I’d like to second that sentiment. Don’t take anything here at SEB as gospel. We’ve been wrong before and I’m sure we will be wrong in the future on any number of topics. Sometimes our sources don’t provide the whole story. Sometimes we let our own biases and prejudices get in the way. This is why I try to include links in every entry I post so folks can check it out for themselves and make up their own mind.

  5. I wonder if there’s some kind of Andy Kaufman/Jerry Lawler thing going on here.  Could Isaac Hayes be in cahoots with Matt and Trey, playing a giant joke on the world? 

    But the Scientology did it theory is plausible too.

    Hmm…

  6. I don’t know about anyone else, but I’m a bit disappointed no Scientologists have shown up here to break a lance with.  Where are all you dianeticians?  At least fundybaiting gets us some action. oh oh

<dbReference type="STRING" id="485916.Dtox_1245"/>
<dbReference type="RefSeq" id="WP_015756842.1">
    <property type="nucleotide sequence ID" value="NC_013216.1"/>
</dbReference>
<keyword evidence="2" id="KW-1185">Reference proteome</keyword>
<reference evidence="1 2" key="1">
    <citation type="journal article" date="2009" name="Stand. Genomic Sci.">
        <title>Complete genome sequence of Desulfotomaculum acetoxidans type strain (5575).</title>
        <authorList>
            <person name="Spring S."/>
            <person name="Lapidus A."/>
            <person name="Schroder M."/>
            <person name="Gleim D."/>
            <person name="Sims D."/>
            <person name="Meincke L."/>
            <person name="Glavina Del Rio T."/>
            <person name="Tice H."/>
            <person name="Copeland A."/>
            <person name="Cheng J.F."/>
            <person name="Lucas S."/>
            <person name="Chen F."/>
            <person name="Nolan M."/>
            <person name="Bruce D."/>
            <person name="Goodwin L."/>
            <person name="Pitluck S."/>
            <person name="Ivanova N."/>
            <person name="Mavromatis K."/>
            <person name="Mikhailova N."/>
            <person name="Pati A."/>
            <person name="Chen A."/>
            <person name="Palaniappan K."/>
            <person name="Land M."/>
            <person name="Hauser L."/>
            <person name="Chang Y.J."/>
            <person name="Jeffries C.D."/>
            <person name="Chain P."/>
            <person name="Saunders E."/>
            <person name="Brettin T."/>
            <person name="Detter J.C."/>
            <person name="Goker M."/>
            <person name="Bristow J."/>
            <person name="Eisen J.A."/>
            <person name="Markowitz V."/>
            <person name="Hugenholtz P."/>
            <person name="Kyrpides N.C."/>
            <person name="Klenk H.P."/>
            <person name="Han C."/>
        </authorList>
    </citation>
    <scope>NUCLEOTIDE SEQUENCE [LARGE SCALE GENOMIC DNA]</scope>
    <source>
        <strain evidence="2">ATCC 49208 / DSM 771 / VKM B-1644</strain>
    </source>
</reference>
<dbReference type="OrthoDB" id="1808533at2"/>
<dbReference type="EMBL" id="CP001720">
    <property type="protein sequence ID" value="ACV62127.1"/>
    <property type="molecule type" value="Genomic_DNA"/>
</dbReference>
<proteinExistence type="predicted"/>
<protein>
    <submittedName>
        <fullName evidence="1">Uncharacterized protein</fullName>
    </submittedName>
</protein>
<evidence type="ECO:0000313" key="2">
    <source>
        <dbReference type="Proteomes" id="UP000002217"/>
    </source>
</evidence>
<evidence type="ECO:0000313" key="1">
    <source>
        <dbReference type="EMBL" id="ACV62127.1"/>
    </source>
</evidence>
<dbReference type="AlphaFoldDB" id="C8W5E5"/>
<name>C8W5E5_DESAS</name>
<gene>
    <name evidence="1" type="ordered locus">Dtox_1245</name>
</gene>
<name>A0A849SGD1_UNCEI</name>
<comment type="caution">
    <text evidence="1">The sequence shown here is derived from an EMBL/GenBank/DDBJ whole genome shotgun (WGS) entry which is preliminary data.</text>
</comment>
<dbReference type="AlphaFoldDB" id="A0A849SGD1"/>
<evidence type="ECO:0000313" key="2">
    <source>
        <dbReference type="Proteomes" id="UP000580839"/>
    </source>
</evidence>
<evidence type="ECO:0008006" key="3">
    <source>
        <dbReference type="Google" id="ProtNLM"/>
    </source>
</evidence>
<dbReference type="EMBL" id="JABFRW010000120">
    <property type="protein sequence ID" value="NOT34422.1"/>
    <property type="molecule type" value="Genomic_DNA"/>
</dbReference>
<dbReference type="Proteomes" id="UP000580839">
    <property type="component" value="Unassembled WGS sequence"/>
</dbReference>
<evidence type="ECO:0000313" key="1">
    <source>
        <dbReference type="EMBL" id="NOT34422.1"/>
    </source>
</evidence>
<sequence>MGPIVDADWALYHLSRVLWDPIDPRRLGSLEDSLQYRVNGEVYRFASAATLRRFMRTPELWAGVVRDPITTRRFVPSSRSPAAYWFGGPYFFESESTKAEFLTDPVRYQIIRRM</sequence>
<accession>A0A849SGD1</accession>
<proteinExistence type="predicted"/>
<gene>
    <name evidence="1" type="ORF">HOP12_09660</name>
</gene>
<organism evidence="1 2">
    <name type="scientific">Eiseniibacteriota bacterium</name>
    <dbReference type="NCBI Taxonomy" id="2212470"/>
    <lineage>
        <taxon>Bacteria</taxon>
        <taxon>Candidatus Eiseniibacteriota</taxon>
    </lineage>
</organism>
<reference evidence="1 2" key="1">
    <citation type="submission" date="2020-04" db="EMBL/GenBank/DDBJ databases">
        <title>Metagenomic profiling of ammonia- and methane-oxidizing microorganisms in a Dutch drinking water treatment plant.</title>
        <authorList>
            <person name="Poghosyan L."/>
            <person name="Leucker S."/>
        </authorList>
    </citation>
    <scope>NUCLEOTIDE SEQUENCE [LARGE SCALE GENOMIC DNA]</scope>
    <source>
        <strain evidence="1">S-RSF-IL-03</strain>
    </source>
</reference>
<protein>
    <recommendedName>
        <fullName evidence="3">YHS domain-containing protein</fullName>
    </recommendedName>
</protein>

7. Both Scientologists and fundamentalist Christians seem to share a compulsion to bully their detractors. Whereas Christian fundies seem to employ empty rhetoric and/or antequated legislation in their efforts, Scientologists use their ample bread and perceived clout to silence their critics. Still, it would be interesting to “debate” a fundamentalist Scientologist (is there even such a distinction?).

  8. If we ever were to attract the attention of the Scientologists chances are they’d just try to have us shutdown rather than actually attempt a discussion with us.

  9. Btw- anyone who wants to see the South Park Scientology episode online, here it is.  The story is pretty cute, but the funniest stuff is the straight reporting of what Scientologists actually believe.  There’s a sucker born every minute…

  10. That was great! My favorite gag was the written text at the bottom of the screen which read “This is what scientologists actually believe.” Incidentally, watching that episode I learned more about Scientology than I ever cared to know.